Pitching for more pro-farmer policies, Vice President M Venkaiah Naidu on June 21 said loan waiver is not a permanent solution and in the long-term, it would affect the agriculture sector and "hurt" cultivators.
Claiming that farmers who take up allied activities such as poultry and dairy along with traditional farming, do not commit suicide, he said cultivators must be able to export their produce for better returns.
In many policies, consumers are given more importance because of their large number, but farmers' concerns shouldn't be ignored, Naidu said, adding, "How do we balance the two conflicting interests in practical terms? That is a major challenge."
The vice president was here to inaugurate a national consultation on 'making agriculture sustainable and profitable' at the Vaikunth Mehta National Institute of Cooperative Management.
Agricultural scientist and the Father of Indian Green Revolution Dr M S Swaminathan, Maharashtra Chief Minister Devendra Fadnavis and NCP chief Sharad Pawar were present at the event.
"Loan waiver is not a permanent solution and in the long-term, it will affect the agriculture sector and hurt farmers," he said, and opined that since a huge population is dependent on agriculture for livelihood, increasing the income and purchasing power of this group is extremely important.
Naidu said the major challenge is to make agriculture economically viable and the solution to it lies in identifying gaps in policy formulation.
"We should make our policies more pro-farmer. Secondly, we should streamline the implementation processes keeping the end consumer -- the farmer -- always in mind," the vice president said.
It is important to encourage farmers to take up allied activities such as poultry, dairy, fisheries and aquaculture that can not only enhance their income of but also cushion them against the adverse impact of failed crop season, he said.
Farmers who take up allied activities like poultry, dairy along with traditional farming, do not commit suicide, Naidu said.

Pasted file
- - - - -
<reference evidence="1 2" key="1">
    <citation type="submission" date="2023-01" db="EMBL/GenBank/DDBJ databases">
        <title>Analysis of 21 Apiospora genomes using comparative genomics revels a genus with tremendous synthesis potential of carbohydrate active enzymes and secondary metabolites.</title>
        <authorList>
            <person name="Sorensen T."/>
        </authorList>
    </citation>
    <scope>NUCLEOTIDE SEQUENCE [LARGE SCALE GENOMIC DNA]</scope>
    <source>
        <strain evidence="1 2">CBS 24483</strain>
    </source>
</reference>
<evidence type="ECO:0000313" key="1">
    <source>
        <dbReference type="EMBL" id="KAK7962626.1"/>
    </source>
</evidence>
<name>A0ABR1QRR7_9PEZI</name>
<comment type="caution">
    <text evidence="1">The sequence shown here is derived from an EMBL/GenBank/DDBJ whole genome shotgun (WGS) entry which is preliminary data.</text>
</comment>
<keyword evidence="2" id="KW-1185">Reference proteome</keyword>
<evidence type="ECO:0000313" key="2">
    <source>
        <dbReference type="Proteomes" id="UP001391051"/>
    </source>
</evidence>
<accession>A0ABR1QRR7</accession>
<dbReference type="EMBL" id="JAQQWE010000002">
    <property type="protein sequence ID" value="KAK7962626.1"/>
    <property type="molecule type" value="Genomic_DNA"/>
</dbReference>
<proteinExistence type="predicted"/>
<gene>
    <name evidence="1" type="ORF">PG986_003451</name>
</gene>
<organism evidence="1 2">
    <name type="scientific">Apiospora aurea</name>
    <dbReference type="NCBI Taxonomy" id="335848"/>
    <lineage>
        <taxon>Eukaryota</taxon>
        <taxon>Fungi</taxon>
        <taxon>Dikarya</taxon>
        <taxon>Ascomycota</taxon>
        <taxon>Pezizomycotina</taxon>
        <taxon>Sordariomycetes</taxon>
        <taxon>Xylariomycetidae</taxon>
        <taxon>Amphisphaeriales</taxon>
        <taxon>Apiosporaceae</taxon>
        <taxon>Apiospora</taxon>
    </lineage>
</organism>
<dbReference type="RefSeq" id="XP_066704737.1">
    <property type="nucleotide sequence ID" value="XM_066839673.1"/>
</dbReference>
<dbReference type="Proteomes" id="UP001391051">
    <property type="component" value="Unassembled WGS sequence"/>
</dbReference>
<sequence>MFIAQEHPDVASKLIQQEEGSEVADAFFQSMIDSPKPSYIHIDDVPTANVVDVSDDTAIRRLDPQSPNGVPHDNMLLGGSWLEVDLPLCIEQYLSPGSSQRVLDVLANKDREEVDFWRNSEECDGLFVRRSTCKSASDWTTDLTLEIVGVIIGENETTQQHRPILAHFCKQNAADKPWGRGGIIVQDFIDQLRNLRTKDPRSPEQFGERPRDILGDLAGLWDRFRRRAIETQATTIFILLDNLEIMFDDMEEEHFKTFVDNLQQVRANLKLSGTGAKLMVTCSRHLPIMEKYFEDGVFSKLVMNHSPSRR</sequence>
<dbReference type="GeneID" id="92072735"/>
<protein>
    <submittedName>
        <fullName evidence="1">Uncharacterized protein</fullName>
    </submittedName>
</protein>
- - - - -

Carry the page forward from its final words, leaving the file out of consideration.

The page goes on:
Noting that selling of agricultural produce and getting a fair return was a big challenge for most farmers, the vice president said cultivators still rely on local markets and have to very often resort to distress sale.
"Reliable, real-time information is the key... e-NAM implementation needs to be further streamlined. The Agricultural Produce Market Committee (APMC) Act needs to be amended by introducing single-point levy of market fee across a state and a unified single trading licence," he said.
The e-NAM pan-India electronic trading portal networks the existing APMCs to create a unified national market for agricultural commodities.
Naidu appealed to scientists to work with the government's extension machinery, like Krishi Vigyan Kendras, to advice farmers on cropping patterns, post-harvest processes and food processing technologies.
The government is focusing on developing rural roads, supplying reliable power, setting up godowns, cold storage facilities, refrigerated vans and market yards, he said.
Admitting that agriculture today is at cross-roads and is facing many challenges, Naidu said, "We need to evolve a multi-pronged strategy to make it viable, profitable and sustainable. That is the purpose of this consultation."
"We cannot be complacent about food security situation as it exists today. The growing needs of our country's increasing population require our own home-grown food security strategy as suggested by Prof Swaminathan," Naidu said.
Stressed on four 'I's -- irrigation, infrastructure, investment and insurance -- he said these sectors need to be strengthened for development of the farm sector.
"Secondly, lab-to-land transfer of technologies need to be enhanced. Thirdly, strengthening of marketing systems is the need of the hour," the vice president said, adding an increased productivity is possible if farmers have greater access to knowledge, technology and credit.
Swaminathan said the time has come for people to move from green revolution to "evergreen" revolution.
Asserting that market linkage is a major challenge in sustainability of agricultural prices, Fadnavis said, "We have expertise in procurement of agri-produce and today our all warehouses are full of procured produces but we don't know how to sell the produce and we need to work on it."
He said a lot of technologies can be brought into agriculture by adopting Artificial Intelligence.
"We have started end-to-end integrated agriculture programme in 5,000 villages right from soil development to crop planning to market linkage and with this integrated approach, we can bring sustainability," he said.
On the occasion, Pawar said there is a need of wealth creation in the field of agriculture.
"Indian agriculture sector has a great potential but there is a deficit in terms of infrastructure, credit policies, knowledge-sharing, skill development and marketing of agriculture products. Experts should give valuable inputs to make improvements in these sectors," he said.